Structural genomics and substrate screening provide "chemical fingerprints" and insights into substrate promiscuity for the human family of drug- and hormone-metabolizing cytosolic sulfotransferase enzymes.
High-throughput structural proteomics is expected to generate
considerable amounts of data on the progress of structure determination
for many proteins. For each protein this includes information about
cloning, expression, purification, biophysical characterization
and structure determination via NMR spectroscopy or X-ray crystallography.
It will be essential to develop specifications and ontologies for
standardizing this information to make it amenable to retrospective
analysis. To this end we created the SPINE database and analysis
system for the Northeast Structural Genomics Consortium. SPINE,
which is available at bioinfo.mbb.yale.edu/nesg
or nesg.org, is specifically designed to enable distributed
scientific collaboration via the Internet. It was designed not just
as an information repository but as an active vehicle to standardize
proteomics data in a form that would enable systematic data mining.
The system features an intuitive user interface for interactive
retrieval and modification of expression construct data, query forms
designed to track global project progress and external links to many
other resources. Currently the database contains experimental data
on 985 constructs, of which 740 are drawn from Methanobacterium
thermoautotrophicum, 123 from Saccharomyces cerevisiae,
93 from Caenorhabditis elegans and the remainder
from other organisms. We developed a comprehensive set of data mining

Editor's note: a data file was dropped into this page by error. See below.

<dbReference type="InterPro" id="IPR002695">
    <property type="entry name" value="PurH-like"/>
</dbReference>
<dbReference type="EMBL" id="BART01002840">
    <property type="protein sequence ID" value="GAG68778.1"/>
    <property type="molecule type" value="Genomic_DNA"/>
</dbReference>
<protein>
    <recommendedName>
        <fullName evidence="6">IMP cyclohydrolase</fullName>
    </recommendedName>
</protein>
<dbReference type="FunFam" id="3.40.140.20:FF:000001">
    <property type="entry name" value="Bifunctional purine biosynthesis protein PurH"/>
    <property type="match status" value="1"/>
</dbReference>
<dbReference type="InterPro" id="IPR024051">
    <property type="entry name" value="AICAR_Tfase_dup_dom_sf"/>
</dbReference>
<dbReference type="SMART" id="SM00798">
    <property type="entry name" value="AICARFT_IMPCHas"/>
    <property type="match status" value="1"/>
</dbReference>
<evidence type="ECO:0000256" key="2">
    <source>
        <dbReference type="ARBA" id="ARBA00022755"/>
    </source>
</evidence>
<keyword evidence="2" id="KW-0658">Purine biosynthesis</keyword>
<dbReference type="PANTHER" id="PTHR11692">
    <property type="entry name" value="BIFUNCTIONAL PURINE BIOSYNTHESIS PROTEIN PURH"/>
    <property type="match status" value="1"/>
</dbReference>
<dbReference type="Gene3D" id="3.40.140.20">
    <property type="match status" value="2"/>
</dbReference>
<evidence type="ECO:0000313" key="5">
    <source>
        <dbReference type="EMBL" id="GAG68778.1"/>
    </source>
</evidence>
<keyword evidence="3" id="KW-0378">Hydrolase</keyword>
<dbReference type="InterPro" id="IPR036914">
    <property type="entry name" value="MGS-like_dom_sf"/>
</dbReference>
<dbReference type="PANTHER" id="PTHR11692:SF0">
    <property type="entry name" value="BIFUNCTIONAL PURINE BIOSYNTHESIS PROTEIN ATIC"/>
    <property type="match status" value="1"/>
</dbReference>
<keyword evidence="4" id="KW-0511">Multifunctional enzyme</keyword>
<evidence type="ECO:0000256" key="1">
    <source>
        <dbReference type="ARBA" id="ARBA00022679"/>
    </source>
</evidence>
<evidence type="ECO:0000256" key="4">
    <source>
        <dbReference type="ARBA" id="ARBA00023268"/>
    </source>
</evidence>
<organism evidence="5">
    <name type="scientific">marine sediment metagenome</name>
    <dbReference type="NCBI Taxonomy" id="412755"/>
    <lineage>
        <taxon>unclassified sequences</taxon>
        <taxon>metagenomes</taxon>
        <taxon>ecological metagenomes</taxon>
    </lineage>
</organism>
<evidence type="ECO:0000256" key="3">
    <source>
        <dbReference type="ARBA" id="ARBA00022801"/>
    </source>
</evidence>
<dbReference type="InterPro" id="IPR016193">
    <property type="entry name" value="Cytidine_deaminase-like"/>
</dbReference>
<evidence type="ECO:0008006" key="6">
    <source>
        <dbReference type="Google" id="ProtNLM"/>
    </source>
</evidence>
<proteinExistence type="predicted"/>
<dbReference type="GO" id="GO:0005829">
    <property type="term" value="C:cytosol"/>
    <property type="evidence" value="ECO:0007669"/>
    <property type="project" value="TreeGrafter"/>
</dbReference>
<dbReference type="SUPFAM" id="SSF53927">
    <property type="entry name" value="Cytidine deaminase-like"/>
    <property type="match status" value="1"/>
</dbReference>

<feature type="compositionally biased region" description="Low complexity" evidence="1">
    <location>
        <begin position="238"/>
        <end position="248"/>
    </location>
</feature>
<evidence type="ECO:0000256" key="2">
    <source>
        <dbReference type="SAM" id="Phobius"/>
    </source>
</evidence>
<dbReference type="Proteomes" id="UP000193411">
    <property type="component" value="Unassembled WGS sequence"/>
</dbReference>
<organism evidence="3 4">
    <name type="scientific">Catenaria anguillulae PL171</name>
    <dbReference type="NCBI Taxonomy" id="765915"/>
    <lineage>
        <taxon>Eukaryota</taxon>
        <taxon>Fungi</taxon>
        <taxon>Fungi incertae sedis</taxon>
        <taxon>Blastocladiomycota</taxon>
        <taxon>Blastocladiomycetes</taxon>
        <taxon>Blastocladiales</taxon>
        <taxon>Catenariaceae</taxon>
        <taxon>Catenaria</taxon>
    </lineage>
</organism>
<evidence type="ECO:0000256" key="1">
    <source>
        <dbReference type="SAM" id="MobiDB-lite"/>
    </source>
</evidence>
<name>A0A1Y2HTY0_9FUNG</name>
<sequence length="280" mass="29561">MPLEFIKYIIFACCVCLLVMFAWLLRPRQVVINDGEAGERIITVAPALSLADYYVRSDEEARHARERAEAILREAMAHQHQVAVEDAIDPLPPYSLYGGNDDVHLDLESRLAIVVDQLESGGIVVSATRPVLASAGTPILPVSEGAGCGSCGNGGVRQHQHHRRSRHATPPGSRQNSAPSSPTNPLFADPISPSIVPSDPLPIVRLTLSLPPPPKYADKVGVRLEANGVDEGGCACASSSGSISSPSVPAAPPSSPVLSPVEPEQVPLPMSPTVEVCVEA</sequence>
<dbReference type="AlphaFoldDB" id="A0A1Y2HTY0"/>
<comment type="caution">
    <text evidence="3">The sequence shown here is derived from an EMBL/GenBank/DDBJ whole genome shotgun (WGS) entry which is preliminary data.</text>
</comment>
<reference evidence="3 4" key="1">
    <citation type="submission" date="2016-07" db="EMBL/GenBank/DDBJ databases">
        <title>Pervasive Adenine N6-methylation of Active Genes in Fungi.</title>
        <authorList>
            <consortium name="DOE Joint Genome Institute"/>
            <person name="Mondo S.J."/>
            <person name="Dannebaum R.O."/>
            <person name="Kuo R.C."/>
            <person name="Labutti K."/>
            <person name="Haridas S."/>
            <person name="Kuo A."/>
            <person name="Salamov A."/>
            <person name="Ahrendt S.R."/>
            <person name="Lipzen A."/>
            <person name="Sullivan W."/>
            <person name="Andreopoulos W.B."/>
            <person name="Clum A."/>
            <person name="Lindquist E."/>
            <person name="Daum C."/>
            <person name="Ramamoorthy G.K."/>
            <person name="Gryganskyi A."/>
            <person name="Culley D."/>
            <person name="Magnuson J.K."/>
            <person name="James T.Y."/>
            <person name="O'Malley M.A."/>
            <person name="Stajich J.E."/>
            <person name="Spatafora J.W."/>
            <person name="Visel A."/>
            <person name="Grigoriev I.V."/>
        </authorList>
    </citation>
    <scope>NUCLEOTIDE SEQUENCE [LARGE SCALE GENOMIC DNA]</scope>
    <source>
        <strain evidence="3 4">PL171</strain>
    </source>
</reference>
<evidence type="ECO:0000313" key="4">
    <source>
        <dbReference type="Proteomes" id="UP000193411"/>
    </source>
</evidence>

features for each protein, including several related to experimental progress
(e.g. expression level, solubility and crystallization) and 42 based
on the underlying protein sequence (e.g. amino acid composition,
secondary structure and occurrence of low complexity regions). We
demonstrate in detail the application of a particular machine learning
approach, decision trees, to the tasks of predicting a protein’s
solubility and propensity to crystallize based on sequence features.
We are able to extract a number of key rules from our trees, in
particular that soluble proteins tend to have significantly more
acidic residues and fewer hydrophobic stretches than insoluble ones. One
of the characteristics of proteomics data sets, currently and in
the foreseeable future, is their intermediate size (∼500–5000 data points).
This creates a number of issues in relation to error estimation. Initially
we estimate the overall error in our trees based on standard cross-validation.
However, this leaves out a significant fraction of the data in model construction
and does not give error estimates on individual rules. Therefore,
we present alternative methods to estimate the error in particular
Virus infection induces an antiviral response that is predominantly associated with the synthesis and secretion of soluble interferon. Here, we report that herpes simplex virus type 1 virions induce an interferon-independent antiviral state in human embryonic lung cells that prevents plaquing of a variety of viruses. Microarray analysis of 19,000 human expressed sequence tags revealed induction of a limited set of host genes, the majority of which are also induced by interferon. Genes implicated in controlling the intracellular spread of virus and eliminating virally infected cells were among those induced. Induction of the cellular response occurred in the absence of de novo cellular protein synthesis and required viral penetration. In addition, this response was only seen when viral gene expression was inhibited, suggesting that a newly synthesized viral protein(s) may function as an inhibitor of this response.
RNA polymerase (RNAP) purified from Methanobacterium thermoautotrophicum ΔH has been shown to initiate transcription accurately in vitro from the hmtB archaeal histone promoter with either native or recombinant forms of the M. thermoautotrophicum TATA-binding protein and transcription factor TFB. Efforts to obtain transcription initiation from hydrogen-regulated methane gene promoters were, however, unsuccessful. Two previously unrecognized archaeal RNAP subunits have been identified, and complex formation by the M. thermoautotrophicum RNAP and TFB has been demonstrated.